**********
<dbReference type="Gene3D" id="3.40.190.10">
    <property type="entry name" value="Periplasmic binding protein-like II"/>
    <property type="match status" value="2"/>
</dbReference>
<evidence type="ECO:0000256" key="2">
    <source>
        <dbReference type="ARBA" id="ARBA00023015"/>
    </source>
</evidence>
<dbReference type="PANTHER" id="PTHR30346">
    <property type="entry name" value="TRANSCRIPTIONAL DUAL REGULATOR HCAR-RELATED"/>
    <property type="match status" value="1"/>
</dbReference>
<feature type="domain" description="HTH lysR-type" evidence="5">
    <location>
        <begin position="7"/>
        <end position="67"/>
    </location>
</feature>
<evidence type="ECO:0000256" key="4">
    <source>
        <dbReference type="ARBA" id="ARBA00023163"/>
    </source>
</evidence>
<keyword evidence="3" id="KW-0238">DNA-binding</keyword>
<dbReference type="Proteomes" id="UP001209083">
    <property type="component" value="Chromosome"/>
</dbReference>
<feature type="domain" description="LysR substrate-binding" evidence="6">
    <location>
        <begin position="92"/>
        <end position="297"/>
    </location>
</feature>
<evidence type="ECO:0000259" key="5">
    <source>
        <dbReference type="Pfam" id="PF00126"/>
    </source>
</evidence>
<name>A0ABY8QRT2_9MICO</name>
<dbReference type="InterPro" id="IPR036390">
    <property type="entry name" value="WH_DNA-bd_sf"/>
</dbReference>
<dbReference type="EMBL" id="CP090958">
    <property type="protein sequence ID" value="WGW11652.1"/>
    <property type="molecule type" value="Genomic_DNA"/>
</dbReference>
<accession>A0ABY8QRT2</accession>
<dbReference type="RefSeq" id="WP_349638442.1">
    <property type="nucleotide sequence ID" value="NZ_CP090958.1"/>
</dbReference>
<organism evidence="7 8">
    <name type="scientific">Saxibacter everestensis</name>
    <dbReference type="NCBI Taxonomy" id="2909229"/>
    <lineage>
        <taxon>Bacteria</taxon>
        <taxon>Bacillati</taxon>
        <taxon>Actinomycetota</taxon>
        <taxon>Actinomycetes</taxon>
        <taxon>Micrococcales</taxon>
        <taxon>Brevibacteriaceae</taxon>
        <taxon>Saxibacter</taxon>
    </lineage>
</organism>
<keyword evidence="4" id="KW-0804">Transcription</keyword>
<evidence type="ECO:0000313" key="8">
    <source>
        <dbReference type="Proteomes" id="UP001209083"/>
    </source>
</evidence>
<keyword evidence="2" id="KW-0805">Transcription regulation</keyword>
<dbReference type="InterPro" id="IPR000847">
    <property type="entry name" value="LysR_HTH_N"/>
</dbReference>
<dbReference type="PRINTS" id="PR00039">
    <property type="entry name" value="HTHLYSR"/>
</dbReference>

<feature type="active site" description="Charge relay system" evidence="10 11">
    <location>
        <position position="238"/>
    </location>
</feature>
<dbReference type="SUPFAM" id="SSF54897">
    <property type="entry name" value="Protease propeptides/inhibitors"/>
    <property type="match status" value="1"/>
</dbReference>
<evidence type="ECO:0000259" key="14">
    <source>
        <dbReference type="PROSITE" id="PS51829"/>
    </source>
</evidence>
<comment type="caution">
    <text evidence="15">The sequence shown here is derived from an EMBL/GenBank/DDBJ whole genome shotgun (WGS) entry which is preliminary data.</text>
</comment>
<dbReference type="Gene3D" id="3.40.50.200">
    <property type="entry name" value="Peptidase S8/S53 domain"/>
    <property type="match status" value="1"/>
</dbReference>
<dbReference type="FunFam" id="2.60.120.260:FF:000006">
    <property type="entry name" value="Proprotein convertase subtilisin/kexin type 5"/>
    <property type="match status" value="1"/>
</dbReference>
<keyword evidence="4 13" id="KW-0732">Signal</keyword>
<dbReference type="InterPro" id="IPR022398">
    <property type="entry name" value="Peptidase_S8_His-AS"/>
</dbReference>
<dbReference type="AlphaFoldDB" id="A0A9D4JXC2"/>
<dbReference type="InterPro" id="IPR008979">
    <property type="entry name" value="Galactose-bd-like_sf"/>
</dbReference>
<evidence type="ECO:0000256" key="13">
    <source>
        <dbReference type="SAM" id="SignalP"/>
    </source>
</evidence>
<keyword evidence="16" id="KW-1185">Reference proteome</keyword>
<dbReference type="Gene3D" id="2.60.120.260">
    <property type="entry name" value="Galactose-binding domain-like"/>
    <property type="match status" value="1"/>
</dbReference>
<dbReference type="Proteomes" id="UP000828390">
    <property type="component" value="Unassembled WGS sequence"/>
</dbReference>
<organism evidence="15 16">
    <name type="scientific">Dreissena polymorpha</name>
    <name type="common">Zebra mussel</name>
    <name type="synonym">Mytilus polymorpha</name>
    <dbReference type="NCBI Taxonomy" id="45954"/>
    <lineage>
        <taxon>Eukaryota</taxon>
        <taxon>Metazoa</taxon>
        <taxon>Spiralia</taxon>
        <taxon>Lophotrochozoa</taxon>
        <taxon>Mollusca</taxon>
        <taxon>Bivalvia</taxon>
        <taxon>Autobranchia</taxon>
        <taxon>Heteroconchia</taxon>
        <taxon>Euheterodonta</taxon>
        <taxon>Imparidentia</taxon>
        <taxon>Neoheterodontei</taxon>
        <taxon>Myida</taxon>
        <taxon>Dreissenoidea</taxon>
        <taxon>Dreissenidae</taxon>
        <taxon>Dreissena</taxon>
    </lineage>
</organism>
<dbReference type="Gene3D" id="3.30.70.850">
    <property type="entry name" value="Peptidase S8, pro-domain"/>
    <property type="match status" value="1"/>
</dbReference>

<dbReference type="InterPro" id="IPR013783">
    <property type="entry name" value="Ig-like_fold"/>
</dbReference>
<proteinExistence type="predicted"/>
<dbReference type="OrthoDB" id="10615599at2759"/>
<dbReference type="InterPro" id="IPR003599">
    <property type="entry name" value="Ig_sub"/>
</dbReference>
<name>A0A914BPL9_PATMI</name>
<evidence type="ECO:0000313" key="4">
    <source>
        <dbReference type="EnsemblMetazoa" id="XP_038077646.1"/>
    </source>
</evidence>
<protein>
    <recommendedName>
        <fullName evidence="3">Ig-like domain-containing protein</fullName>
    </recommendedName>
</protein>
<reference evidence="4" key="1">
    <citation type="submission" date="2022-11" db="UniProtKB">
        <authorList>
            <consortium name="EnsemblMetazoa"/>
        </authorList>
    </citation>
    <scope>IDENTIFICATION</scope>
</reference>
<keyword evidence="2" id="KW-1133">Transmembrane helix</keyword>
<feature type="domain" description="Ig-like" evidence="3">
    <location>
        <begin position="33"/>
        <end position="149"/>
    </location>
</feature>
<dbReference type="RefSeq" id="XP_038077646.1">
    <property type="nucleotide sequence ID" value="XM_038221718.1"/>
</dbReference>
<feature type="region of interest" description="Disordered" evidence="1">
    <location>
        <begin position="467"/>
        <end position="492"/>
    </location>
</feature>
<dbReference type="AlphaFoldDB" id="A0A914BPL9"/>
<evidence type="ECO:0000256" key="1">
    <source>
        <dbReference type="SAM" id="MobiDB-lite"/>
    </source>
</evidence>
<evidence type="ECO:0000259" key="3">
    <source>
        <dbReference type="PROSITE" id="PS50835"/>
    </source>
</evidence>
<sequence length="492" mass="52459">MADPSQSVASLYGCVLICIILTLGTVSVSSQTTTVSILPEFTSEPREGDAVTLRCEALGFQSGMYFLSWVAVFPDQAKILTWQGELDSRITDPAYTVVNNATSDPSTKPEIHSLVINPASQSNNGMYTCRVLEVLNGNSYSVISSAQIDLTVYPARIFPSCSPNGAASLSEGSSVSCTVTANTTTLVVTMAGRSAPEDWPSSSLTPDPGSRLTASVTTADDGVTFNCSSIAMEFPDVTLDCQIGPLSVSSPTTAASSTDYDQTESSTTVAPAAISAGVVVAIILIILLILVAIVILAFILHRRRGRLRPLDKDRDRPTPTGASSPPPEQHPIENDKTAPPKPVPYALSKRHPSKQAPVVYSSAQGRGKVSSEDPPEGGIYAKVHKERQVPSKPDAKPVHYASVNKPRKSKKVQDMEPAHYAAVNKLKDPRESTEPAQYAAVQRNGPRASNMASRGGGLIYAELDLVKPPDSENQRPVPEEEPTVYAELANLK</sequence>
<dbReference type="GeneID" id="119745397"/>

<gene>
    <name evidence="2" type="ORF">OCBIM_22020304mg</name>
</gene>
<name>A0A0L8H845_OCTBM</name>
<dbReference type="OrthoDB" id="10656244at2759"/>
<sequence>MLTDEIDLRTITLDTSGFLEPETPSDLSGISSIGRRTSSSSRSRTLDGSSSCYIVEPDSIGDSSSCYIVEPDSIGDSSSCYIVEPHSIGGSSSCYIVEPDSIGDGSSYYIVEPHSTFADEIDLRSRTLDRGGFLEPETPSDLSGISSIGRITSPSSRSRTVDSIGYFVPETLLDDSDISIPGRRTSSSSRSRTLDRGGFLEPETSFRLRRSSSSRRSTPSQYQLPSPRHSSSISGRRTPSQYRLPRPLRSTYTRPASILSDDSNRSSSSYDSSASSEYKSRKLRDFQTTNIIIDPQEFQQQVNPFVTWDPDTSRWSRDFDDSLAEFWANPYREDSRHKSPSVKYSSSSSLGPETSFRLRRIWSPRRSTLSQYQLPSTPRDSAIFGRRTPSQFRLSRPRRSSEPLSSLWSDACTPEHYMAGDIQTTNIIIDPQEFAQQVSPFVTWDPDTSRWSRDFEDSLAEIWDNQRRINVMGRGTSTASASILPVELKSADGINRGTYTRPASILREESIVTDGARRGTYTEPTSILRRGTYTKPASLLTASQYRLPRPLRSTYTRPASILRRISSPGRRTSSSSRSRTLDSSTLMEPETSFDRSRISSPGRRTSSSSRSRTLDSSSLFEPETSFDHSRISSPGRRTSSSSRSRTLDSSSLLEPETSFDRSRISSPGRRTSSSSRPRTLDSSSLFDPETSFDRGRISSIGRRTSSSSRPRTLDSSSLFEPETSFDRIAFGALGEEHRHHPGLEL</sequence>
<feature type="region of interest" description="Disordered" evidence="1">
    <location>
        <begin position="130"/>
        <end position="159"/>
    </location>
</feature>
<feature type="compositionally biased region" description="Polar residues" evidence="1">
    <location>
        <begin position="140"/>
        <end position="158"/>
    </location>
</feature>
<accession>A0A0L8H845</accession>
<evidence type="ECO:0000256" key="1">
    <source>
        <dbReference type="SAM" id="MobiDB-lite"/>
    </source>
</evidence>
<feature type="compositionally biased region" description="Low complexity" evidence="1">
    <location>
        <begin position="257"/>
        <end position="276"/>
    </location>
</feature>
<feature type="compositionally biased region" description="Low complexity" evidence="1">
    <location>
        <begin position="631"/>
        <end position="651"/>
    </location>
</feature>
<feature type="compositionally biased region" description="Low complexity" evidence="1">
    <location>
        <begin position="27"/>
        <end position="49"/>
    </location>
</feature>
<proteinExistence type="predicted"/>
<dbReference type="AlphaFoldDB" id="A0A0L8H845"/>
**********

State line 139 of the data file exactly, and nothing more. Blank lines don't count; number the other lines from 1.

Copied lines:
        <taxon>Imparidentia</taxon>